I love Christmas and I love Christmas songs. So - here are my favorite 10 Christmas albums. No particular order so I didn't number them - just the album title.
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"They say I live a fast life. Maybe I just like a fast life. I wouldn’t give it up for anything in the world. It won’t last forever, either. But the memories will."
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"Farewell, my friend,my beautiful friend,farewell.You take the high road,I’ll take the low road,and we’ll meet again…”– from Dennis Wilson’s “Farewell My Friend”, 1977I had just shot my first deer the fall of my senior year in high school. The hunters gathered around to hear my story and give chase. Enter the Kahuna – who quickly settled me down (as well as the anxious bow hunters) and set into motion a plan to track and surround the deer so it wouldn’t venture too far into the woods. Once a small group of hunters had encircled the deer – it hadn’t run more than a hundred yards or so – they were to wait for Kenny’s command to move in. I took up my position and Kenny walked up, kneeling down beside me. He started asking me questions – where did I think I hit the deer, how far a shot was it, was it doe or a buck. Then he put his hand on my shoulder and gently said, “I want you to know the deer is not suffering, Jeffrey. We’ll just give it a few minutes and see what happens, OK?” A tender moment…which gave me more insight into the man behind “the Kahuna”.Over the years I’ve learned much about hunting from my father, brother, Uncle Fran, Cousin Gerry, Dave, Bruce, Gary, Rick, other hunters in our party – and, of course, Kenny. My time with him was spent not only pursuing deer with bow and arrow – we laughed, joked, broke bread, swapped stories, talked about life and my interests outside of hunting. Once we got back to the actual hunt, Kenny switched into “Kahuna-mode”, receiving the respect which he was so deserving of. For above all, Kenny was a teacher. A taskmaster when it came to the hunt, but one of the kindest, gentlest souls I’ve ever met and unselfish to the core. I have the deepest respect for many of the men I hunt with and I am fortunate to know many great men. But the mold was broken with Kenny. Though he has passed from this life, in truth – Kenny will always be with us. From the smell of the earth beneath our feet, to the sound of an arrow whizzing through the air, or the cry of a hunter as a deer is spotted, Though he will not be seen – Kenny’s presence will be felt. The camaraderie we share during future hunts – and within our daily lives – will continue and most certainly reflect Ken’s lasting influence. On Thanksgiving Day, as I was saying goodbye to my family, my father – a man of few words – yelled after me, “Say a prayer for Kenny.” And, of course, I did.“…I am not to speak to you, I am to think of you when I sit alone or wake at night alone,I am to wait, I do not doubt I am to meet you again,I am to see to it that I do not lose you.”– excerpt from Walt Whitman’s “To A Stranger”, Leaves of GrassWhat an honor it has been to be your friend and share so many moments in Nature with you, Kenny. I wish you Godspeed. You have my deepest admiration and love. May every arrow I launch fly true, and be in your memory, Kahuna.Love, Jeffrey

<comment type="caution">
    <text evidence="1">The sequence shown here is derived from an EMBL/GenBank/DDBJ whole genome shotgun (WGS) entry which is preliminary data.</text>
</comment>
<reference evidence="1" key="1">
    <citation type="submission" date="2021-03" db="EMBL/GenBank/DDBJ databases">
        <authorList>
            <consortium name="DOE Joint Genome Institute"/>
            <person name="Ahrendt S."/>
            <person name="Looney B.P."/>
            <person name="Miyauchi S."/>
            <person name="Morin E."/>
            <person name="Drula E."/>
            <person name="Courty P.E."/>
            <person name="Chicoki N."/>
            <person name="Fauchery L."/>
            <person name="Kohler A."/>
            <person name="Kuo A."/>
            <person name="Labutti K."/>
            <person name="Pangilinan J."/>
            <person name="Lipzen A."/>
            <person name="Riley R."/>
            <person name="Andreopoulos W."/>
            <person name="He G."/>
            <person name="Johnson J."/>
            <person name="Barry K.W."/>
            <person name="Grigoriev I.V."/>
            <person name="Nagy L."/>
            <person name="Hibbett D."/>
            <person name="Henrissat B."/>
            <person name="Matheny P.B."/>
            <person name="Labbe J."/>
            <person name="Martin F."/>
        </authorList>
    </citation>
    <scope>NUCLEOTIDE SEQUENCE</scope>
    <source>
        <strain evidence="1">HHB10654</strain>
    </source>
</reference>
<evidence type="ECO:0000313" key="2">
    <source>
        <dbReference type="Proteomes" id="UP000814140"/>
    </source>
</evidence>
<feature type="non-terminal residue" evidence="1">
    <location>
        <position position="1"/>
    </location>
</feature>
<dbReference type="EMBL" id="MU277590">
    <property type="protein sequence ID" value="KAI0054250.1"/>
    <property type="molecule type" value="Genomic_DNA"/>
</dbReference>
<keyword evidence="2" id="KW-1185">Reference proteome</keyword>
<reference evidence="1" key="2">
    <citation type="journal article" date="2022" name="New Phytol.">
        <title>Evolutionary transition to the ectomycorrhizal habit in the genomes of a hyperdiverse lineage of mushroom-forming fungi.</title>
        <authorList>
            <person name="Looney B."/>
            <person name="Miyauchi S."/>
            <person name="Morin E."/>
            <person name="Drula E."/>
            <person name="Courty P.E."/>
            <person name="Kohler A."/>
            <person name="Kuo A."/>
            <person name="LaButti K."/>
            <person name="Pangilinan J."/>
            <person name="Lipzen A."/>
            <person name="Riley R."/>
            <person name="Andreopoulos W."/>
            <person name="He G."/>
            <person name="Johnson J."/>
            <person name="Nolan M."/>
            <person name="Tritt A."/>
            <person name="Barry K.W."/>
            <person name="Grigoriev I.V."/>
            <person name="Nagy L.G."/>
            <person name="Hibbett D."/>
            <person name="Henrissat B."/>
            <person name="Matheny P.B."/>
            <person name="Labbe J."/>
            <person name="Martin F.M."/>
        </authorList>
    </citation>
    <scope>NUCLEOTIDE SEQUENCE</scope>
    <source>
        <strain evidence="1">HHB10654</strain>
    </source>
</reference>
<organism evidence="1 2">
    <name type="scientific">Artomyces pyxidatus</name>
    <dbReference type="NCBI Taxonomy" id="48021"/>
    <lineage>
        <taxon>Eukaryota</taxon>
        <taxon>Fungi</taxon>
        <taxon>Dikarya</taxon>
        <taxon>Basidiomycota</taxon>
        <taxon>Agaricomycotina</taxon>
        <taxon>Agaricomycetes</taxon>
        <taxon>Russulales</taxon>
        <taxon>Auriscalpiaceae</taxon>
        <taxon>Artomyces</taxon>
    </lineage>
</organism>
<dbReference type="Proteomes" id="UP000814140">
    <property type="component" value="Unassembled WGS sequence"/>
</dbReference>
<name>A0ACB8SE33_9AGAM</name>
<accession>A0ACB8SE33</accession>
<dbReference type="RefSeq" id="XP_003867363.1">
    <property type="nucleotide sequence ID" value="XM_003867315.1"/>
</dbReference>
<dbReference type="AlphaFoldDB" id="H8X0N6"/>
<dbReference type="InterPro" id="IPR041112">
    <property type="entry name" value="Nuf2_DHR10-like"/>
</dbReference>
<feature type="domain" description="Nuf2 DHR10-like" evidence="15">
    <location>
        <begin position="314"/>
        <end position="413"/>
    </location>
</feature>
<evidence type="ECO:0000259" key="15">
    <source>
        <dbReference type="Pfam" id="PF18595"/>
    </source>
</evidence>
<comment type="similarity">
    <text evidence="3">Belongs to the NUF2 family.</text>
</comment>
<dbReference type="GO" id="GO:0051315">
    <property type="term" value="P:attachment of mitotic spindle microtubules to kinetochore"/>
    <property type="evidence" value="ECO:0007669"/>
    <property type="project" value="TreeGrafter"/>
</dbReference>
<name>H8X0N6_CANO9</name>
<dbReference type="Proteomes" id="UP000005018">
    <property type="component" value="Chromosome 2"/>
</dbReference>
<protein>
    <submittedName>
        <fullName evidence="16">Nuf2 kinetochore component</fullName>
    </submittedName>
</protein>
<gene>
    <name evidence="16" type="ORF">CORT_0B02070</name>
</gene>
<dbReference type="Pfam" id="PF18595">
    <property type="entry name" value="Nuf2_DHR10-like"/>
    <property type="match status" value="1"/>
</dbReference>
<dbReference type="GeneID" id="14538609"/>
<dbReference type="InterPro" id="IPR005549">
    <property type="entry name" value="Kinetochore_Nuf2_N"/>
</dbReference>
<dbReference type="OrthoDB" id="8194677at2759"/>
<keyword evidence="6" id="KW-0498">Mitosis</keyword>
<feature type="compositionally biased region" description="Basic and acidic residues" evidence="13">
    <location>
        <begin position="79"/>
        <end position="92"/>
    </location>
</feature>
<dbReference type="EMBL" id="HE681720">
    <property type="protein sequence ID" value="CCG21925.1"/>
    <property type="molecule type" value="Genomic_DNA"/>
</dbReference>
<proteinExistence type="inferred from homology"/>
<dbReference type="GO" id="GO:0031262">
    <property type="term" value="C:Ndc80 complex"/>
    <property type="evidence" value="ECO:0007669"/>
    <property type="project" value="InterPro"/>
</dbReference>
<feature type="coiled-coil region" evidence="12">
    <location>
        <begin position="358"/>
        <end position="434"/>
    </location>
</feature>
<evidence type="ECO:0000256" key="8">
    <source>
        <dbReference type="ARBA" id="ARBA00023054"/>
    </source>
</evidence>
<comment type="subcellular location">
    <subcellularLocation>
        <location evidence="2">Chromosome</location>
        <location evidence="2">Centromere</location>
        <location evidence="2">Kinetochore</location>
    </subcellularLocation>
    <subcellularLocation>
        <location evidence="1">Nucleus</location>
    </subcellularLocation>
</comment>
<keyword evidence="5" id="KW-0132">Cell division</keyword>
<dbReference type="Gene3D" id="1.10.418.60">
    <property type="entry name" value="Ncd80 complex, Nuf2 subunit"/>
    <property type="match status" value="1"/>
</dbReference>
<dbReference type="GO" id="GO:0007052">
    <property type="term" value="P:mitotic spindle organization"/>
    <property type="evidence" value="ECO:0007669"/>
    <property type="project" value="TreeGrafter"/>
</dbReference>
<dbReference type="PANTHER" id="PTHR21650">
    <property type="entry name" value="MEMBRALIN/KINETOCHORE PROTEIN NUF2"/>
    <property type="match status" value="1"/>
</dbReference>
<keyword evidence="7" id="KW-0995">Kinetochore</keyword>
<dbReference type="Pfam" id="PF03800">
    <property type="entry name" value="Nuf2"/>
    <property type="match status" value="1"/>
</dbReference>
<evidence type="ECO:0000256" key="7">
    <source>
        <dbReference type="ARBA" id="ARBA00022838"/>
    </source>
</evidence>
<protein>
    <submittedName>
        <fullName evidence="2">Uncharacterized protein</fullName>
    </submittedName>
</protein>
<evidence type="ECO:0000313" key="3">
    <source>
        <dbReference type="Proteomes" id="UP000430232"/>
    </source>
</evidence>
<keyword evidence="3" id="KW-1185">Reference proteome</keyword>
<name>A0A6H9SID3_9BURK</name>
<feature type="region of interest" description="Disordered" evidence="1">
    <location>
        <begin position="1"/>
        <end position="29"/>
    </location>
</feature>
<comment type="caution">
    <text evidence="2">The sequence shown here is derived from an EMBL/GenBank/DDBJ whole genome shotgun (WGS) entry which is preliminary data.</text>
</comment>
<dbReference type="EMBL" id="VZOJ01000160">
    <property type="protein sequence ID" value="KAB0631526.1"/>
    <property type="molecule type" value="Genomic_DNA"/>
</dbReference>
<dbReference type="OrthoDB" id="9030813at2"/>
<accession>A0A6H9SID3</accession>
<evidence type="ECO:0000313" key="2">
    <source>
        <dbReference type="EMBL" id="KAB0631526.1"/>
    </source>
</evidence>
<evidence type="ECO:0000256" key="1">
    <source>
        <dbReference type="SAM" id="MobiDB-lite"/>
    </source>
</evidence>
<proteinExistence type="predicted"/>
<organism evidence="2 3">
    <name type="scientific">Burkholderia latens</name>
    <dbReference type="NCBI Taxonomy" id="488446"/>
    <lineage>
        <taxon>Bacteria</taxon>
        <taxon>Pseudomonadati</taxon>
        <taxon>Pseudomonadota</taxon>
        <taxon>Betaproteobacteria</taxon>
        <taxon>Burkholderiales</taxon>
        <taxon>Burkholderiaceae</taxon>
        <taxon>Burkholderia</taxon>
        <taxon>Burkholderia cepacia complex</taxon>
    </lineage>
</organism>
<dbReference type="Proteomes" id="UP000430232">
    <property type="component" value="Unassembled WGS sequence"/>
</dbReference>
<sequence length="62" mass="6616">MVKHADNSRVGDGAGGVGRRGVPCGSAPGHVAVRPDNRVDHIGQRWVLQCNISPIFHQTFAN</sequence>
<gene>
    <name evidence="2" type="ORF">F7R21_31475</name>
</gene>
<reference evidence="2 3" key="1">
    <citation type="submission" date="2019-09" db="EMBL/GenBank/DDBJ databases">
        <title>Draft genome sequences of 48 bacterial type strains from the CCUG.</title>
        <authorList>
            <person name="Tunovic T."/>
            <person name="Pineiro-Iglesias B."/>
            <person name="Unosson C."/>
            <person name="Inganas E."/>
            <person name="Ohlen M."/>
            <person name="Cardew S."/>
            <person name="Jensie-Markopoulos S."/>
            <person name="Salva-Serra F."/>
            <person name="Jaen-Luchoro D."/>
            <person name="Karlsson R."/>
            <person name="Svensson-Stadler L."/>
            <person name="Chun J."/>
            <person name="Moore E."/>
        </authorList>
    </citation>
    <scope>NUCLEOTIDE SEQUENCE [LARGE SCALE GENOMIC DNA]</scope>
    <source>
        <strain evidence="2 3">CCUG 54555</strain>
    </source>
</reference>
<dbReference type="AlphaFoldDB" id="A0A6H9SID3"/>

Posted by Jeffrey James Ircink at 2:06 PM